Hong Kong’s government-funded broadcaster, Radio Television Hong Kong, is under fire again. Last week, police arrested freelance TV producer Bao Choy, alleging that during her reporting she had made a false statement under the Road Traffic Ordinance to obtain information on vehicle owners.
The documentary that Choy produced –“7.21: Who Owns the Truth”– for Hong Kong Connection investigated individuals who might have been involved in the Yuen Long MTR attacks last year, one of the most notorious incidents during months of pro-democracy protests.
Police were widely accused of failing to take timely action to prevent a gang attack by suspected triads on protesters and regular commuters, which left dozens injured. There were also accusations that some officers were colluding with gangsters, a charge police deny.
After searching the Transport Department system to identify owners of vehicles filmed at the scene, producers visited the homes of several of them and asked for comment.
See also: Explainer: From ‘violent attack’ to ‘gang fight’: How the official account of the Yuen Long mob attack changed over a year
In response to public concerns that the government was targeting the public broadcaster, journalists, or anyone who disputed its interpretation of the mob attack, Secretary for Security John Lee denied taking aim at any particular sector.
Police said they did not target any incident or programme but their investigation was based on citizens’ complaints.
But RTHK Programme Staff Union chair Gladys Chiu questioned whether the arrest was intended to intimidate journalists and said the arrest operation was disproportionate to the offence. Choy was arrested by ten crime unit officers at her home. If convicted, she could face a HK$5,000 fine and six months’ imprisonment.
At a press conference Chiu said they have requested the management’s direct intervention to provide assistance to Choy.
Choy – who appeared in court on Tuesday – told reporters her case was no longer a personal matter but involved the public interest and press freedom. Dozens of members of the media, including RTHK’s acting deputy who stepped down in June, gathered outside the court to show support. Her case was adjourned till January and she remains free on bail.
Members of the public have criticised the government for cracking down on RTHK, which in theory enjoys editorial independence despite receiving public funding and has traditionally been allowed to cover politically sensitive topics.
Amid the political turmoil since the pro-democracy movement erupted last year and the national security law was enacted in June, the public broadcaster has been under fire from various quarters as the government appears to tighten its grip.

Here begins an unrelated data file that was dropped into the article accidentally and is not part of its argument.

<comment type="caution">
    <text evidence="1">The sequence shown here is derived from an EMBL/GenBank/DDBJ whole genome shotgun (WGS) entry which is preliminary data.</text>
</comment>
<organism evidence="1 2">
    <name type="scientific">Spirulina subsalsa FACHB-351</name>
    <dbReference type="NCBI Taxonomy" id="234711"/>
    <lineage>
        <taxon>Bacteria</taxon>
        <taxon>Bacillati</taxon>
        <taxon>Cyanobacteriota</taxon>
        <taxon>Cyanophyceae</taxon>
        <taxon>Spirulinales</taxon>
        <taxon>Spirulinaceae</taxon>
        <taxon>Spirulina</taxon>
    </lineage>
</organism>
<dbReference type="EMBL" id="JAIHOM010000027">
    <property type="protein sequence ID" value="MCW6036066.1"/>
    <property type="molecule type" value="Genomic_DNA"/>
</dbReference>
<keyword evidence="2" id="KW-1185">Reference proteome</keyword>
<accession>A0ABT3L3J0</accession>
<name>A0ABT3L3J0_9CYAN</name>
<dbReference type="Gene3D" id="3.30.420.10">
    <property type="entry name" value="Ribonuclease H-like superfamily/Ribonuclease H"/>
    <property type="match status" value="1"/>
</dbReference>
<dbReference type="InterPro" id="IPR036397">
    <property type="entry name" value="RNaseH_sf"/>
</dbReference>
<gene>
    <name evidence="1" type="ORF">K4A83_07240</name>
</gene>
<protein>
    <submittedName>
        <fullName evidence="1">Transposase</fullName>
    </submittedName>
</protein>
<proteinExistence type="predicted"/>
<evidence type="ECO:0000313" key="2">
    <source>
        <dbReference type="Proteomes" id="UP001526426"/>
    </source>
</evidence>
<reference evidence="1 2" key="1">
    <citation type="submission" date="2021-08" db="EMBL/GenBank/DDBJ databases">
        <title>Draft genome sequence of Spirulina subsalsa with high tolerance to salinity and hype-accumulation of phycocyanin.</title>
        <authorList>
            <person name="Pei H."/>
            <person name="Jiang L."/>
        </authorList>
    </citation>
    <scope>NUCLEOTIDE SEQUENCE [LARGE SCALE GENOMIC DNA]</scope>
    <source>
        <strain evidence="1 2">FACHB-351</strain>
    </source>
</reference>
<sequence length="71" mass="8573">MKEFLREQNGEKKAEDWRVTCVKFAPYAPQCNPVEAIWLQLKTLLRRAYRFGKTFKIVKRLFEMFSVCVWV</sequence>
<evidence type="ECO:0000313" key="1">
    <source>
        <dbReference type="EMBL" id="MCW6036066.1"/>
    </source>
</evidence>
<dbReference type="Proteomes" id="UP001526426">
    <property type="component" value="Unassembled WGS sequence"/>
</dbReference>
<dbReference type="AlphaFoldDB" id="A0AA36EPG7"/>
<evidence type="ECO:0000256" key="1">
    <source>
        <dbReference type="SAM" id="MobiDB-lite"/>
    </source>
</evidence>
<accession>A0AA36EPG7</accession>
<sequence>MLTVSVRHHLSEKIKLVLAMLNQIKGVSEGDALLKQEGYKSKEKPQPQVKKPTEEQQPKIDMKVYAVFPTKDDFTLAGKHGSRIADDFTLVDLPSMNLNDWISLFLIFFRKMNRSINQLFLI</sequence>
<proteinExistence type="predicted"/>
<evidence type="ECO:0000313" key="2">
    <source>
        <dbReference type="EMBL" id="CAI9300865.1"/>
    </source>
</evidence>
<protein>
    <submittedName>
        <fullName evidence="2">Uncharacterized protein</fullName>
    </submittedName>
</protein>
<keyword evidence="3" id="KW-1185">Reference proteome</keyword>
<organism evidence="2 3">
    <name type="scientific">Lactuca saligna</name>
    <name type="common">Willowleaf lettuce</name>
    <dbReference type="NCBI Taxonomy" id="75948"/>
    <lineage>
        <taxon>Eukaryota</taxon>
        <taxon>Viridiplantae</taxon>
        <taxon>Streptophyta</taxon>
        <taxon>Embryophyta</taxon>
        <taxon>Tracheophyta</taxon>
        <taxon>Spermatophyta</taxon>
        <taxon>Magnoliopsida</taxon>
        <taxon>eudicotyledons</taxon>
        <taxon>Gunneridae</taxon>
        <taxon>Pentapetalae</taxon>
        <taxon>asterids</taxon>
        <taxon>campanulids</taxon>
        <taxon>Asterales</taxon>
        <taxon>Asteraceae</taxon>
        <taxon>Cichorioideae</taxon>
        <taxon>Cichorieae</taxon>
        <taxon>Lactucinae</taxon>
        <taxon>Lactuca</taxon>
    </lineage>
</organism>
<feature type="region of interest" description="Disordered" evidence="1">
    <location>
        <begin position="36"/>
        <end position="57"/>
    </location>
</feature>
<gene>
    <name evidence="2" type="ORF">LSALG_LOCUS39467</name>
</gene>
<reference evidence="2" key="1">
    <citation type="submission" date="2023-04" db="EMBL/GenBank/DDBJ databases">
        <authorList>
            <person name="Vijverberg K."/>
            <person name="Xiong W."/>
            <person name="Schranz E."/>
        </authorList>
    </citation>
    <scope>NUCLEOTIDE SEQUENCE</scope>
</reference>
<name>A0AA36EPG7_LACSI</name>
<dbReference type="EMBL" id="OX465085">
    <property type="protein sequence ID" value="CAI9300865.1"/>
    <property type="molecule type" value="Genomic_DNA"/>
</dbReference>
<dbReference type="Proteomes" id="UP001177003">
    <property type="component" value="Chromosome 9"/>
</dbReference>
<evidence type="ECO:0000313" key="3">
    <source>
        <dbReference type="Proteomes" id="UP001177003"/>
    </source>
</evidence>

Many of RTHK‘s staff are employed on civil service terms. The government has decided that all those who joined the civil service on or after July 1, when the national security law came into force, should pledge allegiance to the Hong Kong Special Administrative Region and promise to uphold its constitution known as the Basic Law.
In addition to newcomers, the requirement also applies to existing staff members whose employment is confirmed after completing probation, when contracts are renewed, or when they are up for promotion.
See also: Security law: Why staff at Hong Kong’s public broadcaster may face a choice between editorial independence and allegiance to the gov’t
Questions arise as to whether the public broadcaster can stay impartial in its reporting after staff have been compelled to pledge allegiance to the government.
Interview with WHO top adviser criticised
RTHK News programme The Pulse was criticised by the Hong Kong government for allegedly breaching the One China policy after its producer Yvonne Tong asked questions about Taiwan’s efforts to join the World Health Organisation.
In a video call, Tong asked the WHO’s Dr Bruce Aylward to comment on the Taiwan government’s performance in containing the Covid-19 pandemic, and whether the organisation would reconsider the island’s membership. Aylward appeared to have hung up the call and evaded the question after reconnection.
Secretary for Commerce and Economic Development Edward Yau said the programme breached the principle that there is only one sovereign China. The Director of Broadcasting Leung Ka-wing should be held responsible for RTHK‘s deviation from its charter, Yau added, and RTHK should educate the public about One Country, Two Systems.
Comments from exiled activist removed
RTHK produced a special programme after Chief Executive Carrie Lam announced in July that Legislative Council elections would be delayed for at least a year, citing the pandemic. Exiled activist Nathan Law was interviewed as a candidate who had stood in primaries organised by pro-democracy parties.
Law left the city ahead of the polling, shortly after the enactment of the security law that criminalises subversion, secession, terrorism and colluding with foreign forces.
The programme – originally available for on-line watching – was found to have been removed from the website. RTHK said this was because one of the interviewees was wanted by the police on suspicion of violating the security law. Chinese state media reported that Law – together with five other prominent activists – was wanted but local police have neither confirmed nor denied the report.
The broadcaster’s relations with police have deteriorated after programmes that featured criticisms of the force were condemned by the Communications Authority and subsequently suspended. RTHK‘s long-time collaboration with the police public relations department also ended this year.
National anthem to be aired every morning